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Spelling Rules

Spelling Lists

We have some spelling lists for grade one and all of grade seven complete. Keep checking back for more!

Spelling Lessons

Some words just have to be learned, they don't seem to follow the rules. However, there are plenty of rules to learn that will help you spell most words.

We start off with a look at short vowels and some of the rules you can learn if you know them.

Plurals can be tricky. Just how do you know if it needs an s, an es, or if it changes?

Spelling rules usually dictate a language, more so the English language. Actually, many English words are not pronounced the way they are spelt, making it very tough to remember the spellings. Even the native speakers find it difficult spelling words correctly because of this discrepancy in pronunciation and spelling. Many people try to memorize the spellings. Evolvement of spelling rules has made the process of memorizing spellings easy and simple.

Following are some simple spelling rules in English (along with their exceptions), which will help you avoid commonest spelling errors:

Adding A Prefix
This is the simplest of the rules. Adding a prefix does not affect the spelling at all. You only add the prefix to the original word as in dissatisfy, unhappy, etc.

Final E Rules
The E coming at the end of a word is a huge stumbling block and many are known to falter with it. Spelling rule requires you to drop the word-ending E when adding a suffix beginning with a vowel to a word that ends with a silent E, for instance advancing, managing, etc. If, on the contrary, the suffix begins with a consonant, you will not need dispensing with the final E, e.g. advancement, management, etc. Rule has it that if the silent E is preceded by another vowel, you will need dropping the E while adding the suffix: argument, truly.

Rules of pronunciation sometimes prevail over spelling rules and determine the spellings. Thus, if the final E in a word is preceded by a soft C or G, you will not need dropping the E to add the suffix, e.g. courageous, noticeable, etc.

Final Y Rules
While suffixing a word ending with Y, change the Y to I if it is preceded by a consonant. Thus, occupy becomes occupied, merry becomes merrier. However, there is an exception to the rule it does not apply to the ending ing, and so occupying continues with the Y. The rule stands cancelled if the final Y is preceded by a vowel as in saying.

The End Consonant Doubling Rule
The rule decrees that the number of syllables in a word decide whether or not to double consonants (appearing at the end of a word) when adding a suffix. You will need doubling the ending consonant when adding a suffix beginning with a vowel if the last syllable of the word is accented and that syllable ends in a single vowel followed by a single consonant. Thus, you will need doubling N in beginning/beginner because the last accented syllable in BEGIN has an I followed by N.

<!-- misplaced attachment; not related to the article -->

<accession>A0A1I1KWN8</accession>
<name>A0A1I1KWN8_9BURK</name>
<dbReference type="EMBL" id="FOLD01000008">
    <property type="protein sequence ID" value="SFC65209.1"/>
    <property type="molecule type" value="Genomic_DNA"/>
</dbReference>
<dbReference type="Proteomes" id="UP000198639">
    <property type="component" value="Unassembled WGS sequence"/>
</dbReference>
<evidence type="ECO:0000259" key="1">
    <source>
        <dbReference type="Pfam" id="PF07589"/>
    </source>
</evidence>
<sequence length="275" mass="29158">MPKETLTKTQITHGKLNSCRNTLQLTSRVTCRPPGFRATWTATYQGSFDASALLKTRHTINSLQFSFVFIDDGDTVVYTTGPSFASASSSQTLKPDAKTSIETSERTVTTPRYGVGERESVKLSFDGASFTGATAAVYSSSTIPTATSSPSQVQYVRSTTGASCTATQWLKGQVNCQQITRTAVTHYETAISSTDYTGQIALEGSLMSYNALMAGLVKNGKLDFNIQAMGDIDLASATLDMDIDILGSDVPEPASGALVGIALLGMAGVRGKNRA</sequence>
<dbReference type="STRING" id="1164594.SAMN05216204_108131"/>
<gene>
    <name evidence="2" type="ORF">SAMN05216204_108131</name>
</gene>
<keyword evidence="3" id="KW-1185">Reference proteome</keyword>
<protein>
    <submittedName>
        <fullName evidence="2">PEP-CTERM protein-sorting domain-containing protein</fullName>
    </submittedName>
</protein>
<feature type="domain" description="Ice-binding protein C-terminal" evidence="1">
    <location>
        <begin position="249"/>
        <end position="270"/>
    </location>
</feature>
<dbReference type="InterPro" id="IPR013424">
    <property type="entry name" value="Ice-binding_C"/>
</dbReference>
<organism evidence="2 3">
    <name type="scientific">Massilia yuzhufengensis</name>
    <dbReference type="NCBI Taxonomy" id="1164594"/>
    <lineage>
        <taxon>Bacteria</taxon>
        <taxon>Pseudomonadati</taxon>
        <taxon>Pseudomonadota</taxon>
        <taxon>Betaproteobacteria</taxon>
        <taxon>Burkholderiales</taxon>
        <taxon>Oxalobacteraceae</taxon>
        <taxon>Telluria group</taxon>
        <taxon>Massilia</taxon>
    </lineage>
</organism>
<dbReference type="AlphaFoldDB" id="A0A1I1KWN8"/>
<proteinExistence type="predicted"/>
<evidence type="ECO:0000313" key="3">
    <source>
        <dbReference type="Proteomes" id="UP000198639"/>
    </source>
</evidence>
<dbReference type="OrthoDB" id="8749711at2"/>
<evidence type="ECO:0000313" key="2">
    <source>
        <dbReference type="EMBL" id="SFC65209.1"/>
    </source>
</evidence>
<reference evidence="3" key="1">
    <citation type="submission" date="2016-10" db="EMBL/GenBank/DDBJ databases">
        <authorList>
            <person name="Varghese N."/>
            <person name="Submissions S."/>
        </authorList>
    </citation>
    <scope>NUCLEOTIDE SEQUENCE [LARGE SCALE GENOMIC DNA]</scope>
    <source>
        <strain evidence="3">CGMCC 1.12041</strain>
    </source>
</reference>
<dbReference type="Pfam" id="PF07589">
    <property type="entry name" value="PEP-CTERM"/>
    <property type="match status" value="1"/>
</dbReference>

However, when the first syllable is accented as in OPEN, the ending consonant is not doubled and so you have words like opening/opener. This rule also applies to spellings in which the final consonant is preceded by either another consonant or two vowels as in accepted/accepting or dealer/dealing.

Verbs ending with consonants like V, W, X & Y are an exception to this spelling rule. Actually, these consonants cannot be doubled.

I preceding E except after C

It is not just the first graders, even grown ups are known to slip-up with words that are spelt with both E and I (with either of them following the other). By rule, the letter E should follow the letter I when occurring after any alphabet except after C. Thus, you have E before I in receive, ceiling, etc. while it is the other way round in spellings like thief, relief, etc.

Again, E precedes I when the letter-combo EI creates a protracted A sound as in feign, vein, weigh, etc.

(Note: Spellings such as either, foreign, height, weird, etc. cannot be categorized and hence you will need to learn the individual spellings by heart).

Spelling Rules For Plurals
Some words are spelt the same way in both their singular and plural forms but in most cases you will only need adding an S at the end to arrive at the plural form of nouns (e.g. cats, friends, houses, etc.). Nouns ending with S, SS, SH, CH, or X have to be suffixed with ES to be converted into plural forms (e.g. glasses, matches, etc.). The very spellings of some nouns change in the plural form e.g. men, feet, etc.

In case a noun ends with either F or FE, rules require you to replace them with V followed by an ES. Thus wolf becomes wolves, knife becomes knives and so on and so forth. Nouns ending in Y preceded by a consonant have their Y substituted by I followed by ES in their plural form, e.g. countries, pantries. If, however, the Y is preceded by a vowel, adding an S at the end will suffice e.g. keys.

Abiding by the above spelling rules will give you a good command over English spellings. For better results, you can give yourself reading and writing practice.

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